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AB-452 Childcare: early childhood programs: grants.(2019-2020)

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Date Published: 02/11/2019 09:00 PM


Assembly Bill No. 452

Introduced by Assembly Member Mullin

February 11, 2019

An act relating to childcare.


AB 452, as introduced, Mullin. Childcare: early childhood programs: grants.
The Child Care and Development Services Act establishes the California Child Care Initiative Project and provides that the objective of the project is to increase the availability of quality childcare programs in the state.
This bill would declare the intent of the Legislature to enact legislation that appropriates between $25,000,000 and $35,000,000 to create a grant program to develop childcare facilities that serve children from birth to three years of age, inclusive.
Vote: MAJORITY   Appropriation: NO   Fiscal Committee: NO   Local Program: NO  

The people of the State of California do enact as follows:


 (a) The Legislature finds and declares all of the following:
(1) Infant and toddler childcare in California is prohibitively expensive for many families. According to a Child Care Aware report, in 2016, California was one of the 10 least affordable states for infant care, costing on average 51 percent of the median income of a single parent household. Families have difficulty covering the basic costs of housing, food, childcare, healthcare, and other necessities. In all 58 counties, the annual salary of a full-time minimum wage worker is not sufficient to cover the basic budget for a single-parent household.
(2) Families in California have limited access to programs, especially those serving children from birth to three years of age, inclusive. Access to publicly funded early child education programs for infants and toddlers is extremely limited. Approximately 14 percent of eligible infants and toddlers are enrolled in subsidized programs, a large portion of whom are in family daycare homes or receive license-exempt care, such as care provided by family, a friend, or a neighbor. Subsidized early childhood education for children from birth to three years of age, inclusive, is mostly limited to working families. In 2017, only 7 percent of eligible children younger than three years of age had access to Early Head Start programs.
(3) Very young children are experiencing rising obesity rates and health risks. While nearly one-third of Americans between 17 and 24 years of age, inclusive, are too overweight to qualify for military service, the problem starts much earlier. Children as young as two years of age are experiencing rising obesity rates; among this age group, the obesity rate is 14 percent.
(4) Programs serving infants and toddlers benefit California families and the state’s economy.
(5) Early childhood programs can return about $2 to $4 in benefits to participants, the government, and other members of society for every dollar invested. Childcare subsidies provide job stability and have been shown to increase parents’ earnings.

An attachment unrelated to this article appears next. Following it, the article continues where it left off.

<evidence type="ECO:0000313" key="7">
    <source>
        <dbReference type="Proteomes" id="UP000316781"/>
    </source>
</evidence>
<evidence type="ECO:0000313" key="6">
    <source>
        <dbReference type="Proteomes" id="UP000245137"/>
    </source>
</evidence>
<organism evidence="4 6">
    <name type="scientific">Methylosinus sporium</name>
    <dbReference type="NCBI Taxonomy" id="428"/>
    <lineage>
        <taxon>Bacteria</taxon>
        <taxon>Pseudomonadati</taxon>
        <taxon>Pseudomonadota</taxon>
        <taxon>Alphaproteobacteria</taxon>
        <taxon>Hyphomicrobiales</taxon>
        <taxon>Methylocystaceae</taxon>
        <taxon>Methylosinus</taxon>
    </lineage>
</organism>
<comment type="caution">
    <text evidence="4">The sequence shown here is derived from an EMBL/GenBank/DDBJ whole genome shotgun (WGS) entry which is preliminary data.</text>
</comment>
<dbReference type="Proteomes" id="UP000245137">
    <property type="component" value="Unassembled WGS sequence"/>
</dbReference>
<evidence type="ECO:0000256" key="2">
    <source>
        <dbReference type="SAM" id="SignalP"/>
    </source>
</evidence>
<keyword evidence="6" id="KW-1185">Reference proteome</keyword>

(6) Children who participate in a Head Start program are less likely to be overweight than low-income children who do not participate in the program.
(7) After participating in an Early Head Start program, three-year-old children have better learning, social, and emotional skills, compared to those who do not participate in the program.
(8) The cost of providing childcare for an infant is, on average, 61 percent higher than the cost of serving a preschooler. However, the infant subsidy rate for subsidies provided through the Child Care and Development Block Grant is, on average, only 27 percent higher than the preschool subsidy rate.
(9) Head Start and Early Head Start programs supported more than 100,000 families and children in 2017 and brought over $1 billion in federal funds to local agencies operating these programs. Twelve states currently provide funds to support Head Start and Early Head Start programs. California does not.
(10) Providing facilities funding for infant and toddler care programs will leverage federal and state funds and promote expansion and greater access to high-quality programs for California families. Facility grants will create the conditions in which providers can serve more children, hire more staff, and support more families on their path to success.
(b) It is the intent of the Legislature to enact legislation that does all of the following:
(1) Appropriates funds of between $25 million and $35 million to award grants to develop childcare facilities that serve children from birth to three years of age, inclusive, no less than $10 million of which will be provided to Early Head Start program facilities to serve children from birth to three years of age, inclusive.
(2) Specifies that eligible applicants for grants include the following:
(A) Existing childcare and development contractors.
(B) Existing recipients of Head Start and Early Head Start funds that will serve infants and toddlers using the grant funds.
(C) Childcare providers participating in other state subsidy programs.
(3) Authorize the use of grant funds to do, at a minimum, the following:
(A) Renovate facilities and repair existing and new spaces to meet licensing, health, and safety standards to serve infants and toddlers.
(B) Purchase portable classrooms that meet, or will be renovated to meet, licensing, health, and safety standards.
(4) Provide that grants are multiyear.
(5) Require that the application process for a grant be simple.